Research data have showed immunotherapies had considerably improved the survival of patients with NSCLC, even at the end of life [138, 139]. Treating patients harboring PD-L1 + CSCs and PD-1 + CD4 + T cells with anti-PD-1/PD-L1 therapies might improve their prognosis [105]. Neoadjuvant immunotherapy elicited a substantial response in LNM and was more effective in LN downstaging [140]. In clinical trials, neoadjuvant pembrolizumab with chemotherapy followed by resection in resectable and early-stage NSCLC, or neoadjuvant nivolumab plus platinum-based chemotherapy in resectable and stage IIIA or IIIB NSCLC, both enjoyed better prognosis than with chemotherapy alone [141, 142].

Maximum standardized uptake (SUVmax) and mean standardized uptake (SUVmean) values were significantly higher in patients with LNM than in who without LNM before underwent preparative PET/CT for diagnosis and staging [143]. The prognosis of NSCLC patients could be predicted by combining the coefficient of variation (CoV) of 18 F-FDG PET/CT images of the primary tumors with the CoV of the targeted LNs [144]. A significant factor in determining a high degree of locoregional tumor control following definitive chemoradiotherapy, was the high sensitivity detection of involved LNs and their incorporation into the radiation target volume [145]. Combining anti-PD-1 blockade with radiotherapy could overcome immunotherapy resistance and strengthen the immune response. The InTRist study provided the strategy for anti-PD-1 toripalimab plus chemotherapy followed by concurrent chemoradiotherapy (cCRT) for bulky LA-NSCLC [146].

As an antibody targeting VEGF-A, bevacizumab combined with ICIs, with or without chemotherapy had been approved for the initial treatment of unresectable NSCLC [147]. However, studies on NSCLC lymphangiogenesis-specific targeted agents were still incomplete. Numerous studies on the molecular mechanisms of NSCLC lymphatic metastasis demonstrate the potential of lymphangiogenic therapeutic targets. Some drugs might delay the progression of NSCLC by modulating the tumor lymphangiogenic pathway (Fig. 2). Studies emerged on monoclonal antibodies (mAb) targeting VEGF-C/D [148, 149] and VEGFR-2/3 [150, 151], as well as soluble constructs of VEGFR-2/3 [152, 153]. These serve as anti-angiogenic targets and can also provide ideas for anti-lymphangiogenesis. Mice inoculated with Lewis lung cells (LLC) -sVEGFR-2 had significantly fewer LYVE-1 + lymphatic vessels and pulmonary lymph node micrometastases, and VEGFR-2, VEGFR-3, and MMP were inhibited. sVEGFR-2 could be a target for inhibiting the VEGF-C pathway that impedes lymphatic metastasis in NSCLC [154]. EGFR-TKIs (gefitinib, afatinib, and AZD9291) could inhibit VEGF-C secretion, further impairing the proliferation, migration, and tube formation of LECs. The three EGFR-TKIs reduced the expression of VEGFR-2/3, VEGF-C, and CCR7 through the JAK/STAT3 signaling pathway, FAK phosphorylation and c-Myc, this mechanism reduced NSCLC cell proliferation and metastasis to lymphatic vessels to prevent distant metastasis. Meanwhile, afatinib suppressed tumor growth and lymphangiogenesis in a dose-dependent manner in the xenograft mouse model [155]. The small molecule inhibitor Nintedanib blocked the structural domains of all FGFR, PDGFR, and VEGFR receptors by binding to ATP-binding sites in kinases. Animal studies demonstrated a significant reduction in intratumoral LVD treated with Nintedanib. Nintedanib inhibited VEGF-C-induced signaling blocking tumor lymphangiogenesis in NSCLC cells [156]. IL-1/IL-1R signaling driven inflammatory stimuli and upregulation of VEGF-C expression enhanced lymphangiogenesis. Experiments demonstrated that the IL-1R antagonist anakinra inhibited tumor growth, lymphangiogenesis, and LNM by suppressing VEGF-A and VEGF-C expression, and levels of CXC chemokines in macrophages co-cultured with highly metastatic cancer cells [95]. Bioinformatics analysis revealed that high expression of BIRC5/HIF1A/FLT4 was associated with primary NSCLC lymphangiogenesis and metastasis. Small molecule kinase inhibitor drugs have been shown to have better specificity, selectivity, and safety than conventional chemotherapeutic agents. Among them, the quinoline-derived small molecule HN-N07 inhibited the target genes BIRC5/HIF1A/FLT4, and became a potential inhibitor of the NSCLC cancer-causing signaling pathway [157]. Some of the growth factors and their receptors mentioned above, as well as other mechanistic targets, may be potential targets for LN-positive NSCLC. For example, aspirin reduces PDGF and VEGF levels in platelet release [158]. The COX-2-specific inhibitor Celecoxib led to a reduction in COX-2 and VEGF-C expression and LYVE-1-positive vessels [96]. This all requires further clinical trials to confirm the efficacy of pathway target inhibitors in NSCLC lymphatic metastasis.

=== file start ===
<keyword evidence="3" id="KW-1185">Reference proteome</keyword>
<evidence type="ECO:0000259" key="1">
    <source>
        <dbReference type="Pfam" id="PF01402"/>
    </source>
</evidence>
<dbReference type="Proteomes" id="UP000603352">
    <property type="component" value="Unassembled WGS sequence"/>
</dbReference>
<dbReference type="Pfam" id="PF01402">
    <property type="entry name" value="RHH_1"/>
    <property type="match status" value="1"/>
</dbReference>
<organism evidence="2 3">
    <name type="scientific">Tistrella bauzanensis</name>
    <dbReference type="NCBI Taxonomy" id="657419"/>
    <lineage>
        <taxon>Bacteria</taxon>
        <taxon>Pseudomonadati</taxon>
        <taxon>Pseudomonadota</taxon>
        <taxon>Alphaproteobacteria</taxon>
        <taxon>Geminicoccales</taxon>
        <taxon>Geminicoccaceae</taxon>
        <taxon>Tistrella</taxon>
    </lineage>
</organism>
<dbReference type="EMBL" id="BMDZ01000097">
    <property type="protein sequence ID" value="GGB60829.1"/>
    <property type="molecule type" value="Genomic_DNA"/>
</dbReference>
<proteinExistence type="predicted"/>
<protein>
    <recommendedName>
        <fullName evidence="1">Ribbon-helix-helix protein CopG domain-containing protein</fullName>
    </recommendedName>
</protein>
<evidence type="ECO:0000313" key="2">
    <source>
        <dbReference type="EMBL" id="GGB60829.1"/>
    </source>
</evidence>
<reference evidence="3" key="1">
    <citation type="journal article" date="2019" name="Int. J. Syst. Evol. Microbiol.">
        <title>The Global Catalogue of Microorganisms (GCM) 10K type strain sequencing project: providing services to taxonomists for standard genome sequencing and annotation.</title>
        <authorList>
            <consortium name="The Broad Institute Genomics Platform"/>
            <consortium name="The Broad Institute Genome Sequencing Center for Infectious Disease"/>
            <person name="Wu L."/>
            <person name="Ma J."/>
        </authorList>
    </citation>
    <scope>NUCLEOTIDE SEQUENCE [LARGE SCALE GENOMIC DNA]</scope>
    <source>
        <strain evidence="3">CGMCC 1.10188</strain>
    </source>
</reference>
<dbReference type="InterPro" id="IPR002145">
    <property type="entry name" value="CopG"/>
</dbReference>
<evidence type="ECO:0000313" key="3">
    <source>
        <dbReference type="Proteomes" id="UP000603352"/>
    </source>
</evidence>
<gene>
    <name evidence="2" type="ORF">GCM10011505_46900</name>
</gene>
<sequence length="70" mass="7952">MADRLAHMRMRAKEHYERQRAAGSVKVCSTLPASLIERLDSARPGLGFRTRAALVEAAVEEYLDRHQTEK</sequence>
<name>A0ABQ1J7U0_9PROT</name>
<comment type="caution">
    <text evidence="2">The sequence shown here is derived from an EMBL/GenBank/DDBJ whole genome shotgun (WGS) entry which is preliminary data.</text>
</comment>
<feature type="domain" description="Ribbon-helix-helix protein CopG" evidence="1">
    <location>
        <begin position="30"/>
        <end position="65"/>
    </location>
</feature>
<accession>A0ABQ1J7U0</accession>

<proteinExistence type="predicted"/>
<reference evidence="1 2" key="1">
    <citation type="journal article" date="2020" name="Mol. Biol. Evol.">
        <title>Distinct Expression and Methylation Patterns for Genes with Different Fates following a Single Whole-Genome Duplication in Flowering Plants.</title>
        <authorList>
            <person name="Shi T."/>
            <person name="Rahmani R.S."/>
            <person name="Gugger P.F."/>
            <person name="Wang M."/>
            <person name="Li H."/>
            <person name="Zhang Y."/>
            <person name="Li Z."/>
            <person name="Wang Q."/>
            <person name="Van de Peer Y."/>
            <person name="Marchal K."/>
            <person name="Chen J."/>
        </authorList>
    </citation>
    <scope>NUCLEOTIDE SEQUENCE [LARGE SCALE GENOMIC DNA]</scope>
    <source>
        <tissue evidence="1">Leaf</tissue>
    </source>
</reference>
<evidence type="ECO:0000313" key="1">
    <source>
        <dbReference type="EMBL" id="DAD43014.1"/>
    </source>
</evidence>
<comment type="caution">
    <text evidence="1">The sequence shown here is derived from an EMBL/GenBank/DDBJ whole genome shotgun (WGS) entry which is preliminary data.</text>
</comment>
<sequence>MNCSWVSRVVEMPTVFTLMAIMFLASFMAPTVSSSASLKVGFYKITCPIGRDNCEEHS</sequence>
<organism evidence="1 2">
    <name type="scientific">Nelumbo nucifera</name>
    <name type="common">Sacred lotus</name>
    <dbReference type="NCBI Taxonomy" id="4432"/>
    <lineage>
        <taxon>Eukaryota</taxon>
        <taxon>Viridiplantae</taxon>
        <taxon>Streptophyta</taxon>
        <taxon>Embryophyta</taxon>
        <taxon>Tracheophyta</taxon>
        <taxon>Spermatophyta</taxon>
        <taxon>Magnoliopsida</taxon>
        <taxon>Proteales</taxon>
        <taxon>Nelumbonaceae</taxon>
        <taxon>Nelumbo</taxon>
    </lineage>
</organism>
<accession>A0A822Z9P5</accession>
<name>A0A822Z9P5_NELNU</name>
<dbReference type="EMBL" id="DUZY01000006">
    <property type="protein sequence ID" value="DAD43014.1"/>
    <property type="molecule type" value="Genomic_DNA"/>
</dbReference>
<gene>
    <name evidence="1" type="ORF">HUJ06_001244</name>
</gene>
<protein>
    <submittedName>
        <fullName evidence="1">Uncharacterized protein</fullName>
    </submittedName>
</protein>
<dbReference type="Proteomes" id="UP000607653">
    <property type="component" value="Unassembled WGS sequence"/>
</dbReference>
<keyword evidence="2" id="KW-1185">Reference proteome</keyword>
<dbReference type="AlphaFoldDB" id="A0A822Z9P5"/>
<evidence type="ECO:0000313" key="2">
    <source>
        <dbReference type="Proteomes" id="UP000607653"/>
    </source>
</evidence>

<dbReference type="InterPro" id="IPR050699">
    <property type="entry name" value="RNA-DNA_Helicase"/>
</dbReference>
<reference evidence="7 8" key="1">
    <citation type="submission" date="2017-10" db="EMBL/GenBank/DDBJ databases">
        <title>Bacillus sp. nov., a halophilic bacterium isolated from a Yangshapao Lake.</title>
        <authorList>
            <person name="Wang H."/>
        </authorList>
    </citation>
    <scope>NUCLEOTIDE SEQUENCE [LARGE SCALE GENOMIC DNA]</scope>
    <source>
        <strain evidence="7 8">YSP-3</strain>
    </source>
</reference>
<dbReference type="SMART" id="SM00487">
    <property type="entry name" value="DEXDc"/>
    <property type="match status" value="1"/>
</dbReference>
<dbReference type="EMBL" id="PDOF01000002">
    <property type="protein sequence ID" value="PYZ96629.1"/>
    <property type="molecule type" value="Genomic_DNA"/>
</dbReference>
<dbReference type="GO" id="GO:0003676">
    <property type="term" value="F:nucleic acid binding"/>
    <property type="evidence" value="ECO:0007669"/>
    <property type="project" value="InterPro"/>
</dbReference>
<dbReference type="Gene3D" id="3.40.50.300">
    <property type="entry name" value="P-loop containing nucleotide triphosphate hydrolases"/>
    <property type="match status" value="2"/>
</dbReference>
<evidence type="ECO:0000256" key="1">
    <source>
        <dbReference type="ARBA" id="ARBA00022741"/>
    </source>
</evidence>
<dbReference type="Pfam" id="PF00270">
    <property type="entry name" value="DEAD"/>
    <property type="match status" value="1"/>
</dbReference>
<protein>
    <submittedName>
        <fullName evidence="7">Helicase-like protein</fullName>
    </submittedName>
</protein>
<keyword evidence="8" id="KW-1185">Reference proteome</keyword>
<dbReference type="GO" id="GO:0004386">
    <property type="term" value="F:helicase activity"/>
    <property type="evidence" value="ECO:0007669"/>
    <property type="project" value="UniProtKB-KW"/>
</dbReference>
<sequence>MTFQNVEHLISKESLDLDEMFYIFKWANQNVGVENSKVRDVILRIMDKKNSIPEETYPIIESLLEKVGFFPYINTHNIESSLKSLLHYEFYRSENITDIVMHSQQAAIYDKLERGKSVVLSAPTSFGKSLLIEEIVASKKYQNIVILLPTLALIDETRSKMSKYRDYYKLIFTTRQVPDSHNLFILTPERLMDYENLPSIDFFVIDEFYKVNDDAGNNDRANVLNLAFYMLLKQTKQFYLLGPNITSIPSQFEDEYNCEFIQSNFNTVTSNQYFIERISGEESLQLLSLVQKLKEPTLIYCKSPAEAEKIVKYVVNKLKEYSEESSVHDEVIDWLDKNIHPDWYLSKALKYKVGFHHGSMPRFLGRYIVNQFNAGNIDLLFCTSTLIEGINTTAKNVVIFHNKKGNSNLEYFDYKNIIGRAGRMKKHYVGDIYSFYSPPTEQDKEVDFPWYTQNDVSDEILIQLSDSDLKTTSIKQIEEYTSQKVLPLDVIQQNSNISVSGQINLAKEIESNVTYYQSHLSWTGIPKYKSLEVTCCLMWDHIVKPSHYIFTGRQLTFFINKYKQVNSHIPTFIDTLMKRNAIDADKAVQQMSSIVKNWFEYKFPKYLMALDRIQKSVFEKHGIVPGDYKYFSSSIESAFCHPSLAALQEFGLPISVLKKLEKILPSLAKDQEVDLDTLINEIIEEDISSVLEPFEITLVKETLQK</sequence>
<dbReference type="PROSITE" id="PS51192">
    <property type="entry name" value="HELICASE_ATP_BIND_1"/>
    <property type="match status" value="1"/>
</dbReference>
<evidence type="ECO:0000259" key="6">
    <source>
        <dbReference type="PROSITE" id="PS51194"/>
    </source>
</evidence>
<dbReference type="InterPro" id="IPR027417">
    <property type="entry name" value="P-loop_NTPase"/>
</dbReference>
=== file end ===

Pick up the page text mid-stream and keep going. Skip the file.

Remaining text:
Furin-like pro-protein convertases (FPPC), strongly upregulating in tumor cells, could cleave signaling protein semaphorin-3 C (sema3C), which induced cytoskeletal collapse in LECs. Whereas active point mutation of furin protease cleavage-resistant sema3C (FR-sema3C) inhibited VEGF-C-induced phosphorylation of VEGFR-3, ERK1/2, and AKT, which inhibited the proliferation of LECs. This suggested that full-length FR-sema3C may be further developed into a novel antitumor drug [159]. Itraconazole (ITCZ) was a potent inhibitor of endothelial cell proliferation and inhibits angiogenesis. It was found that expression of LMVD and VEGF-C were significantly reduced in the high-dose ITCZ group. It suggests that ITCZ may inhibit malignant pleural effusion by inhibiting lymphangiogenesis in mice [160].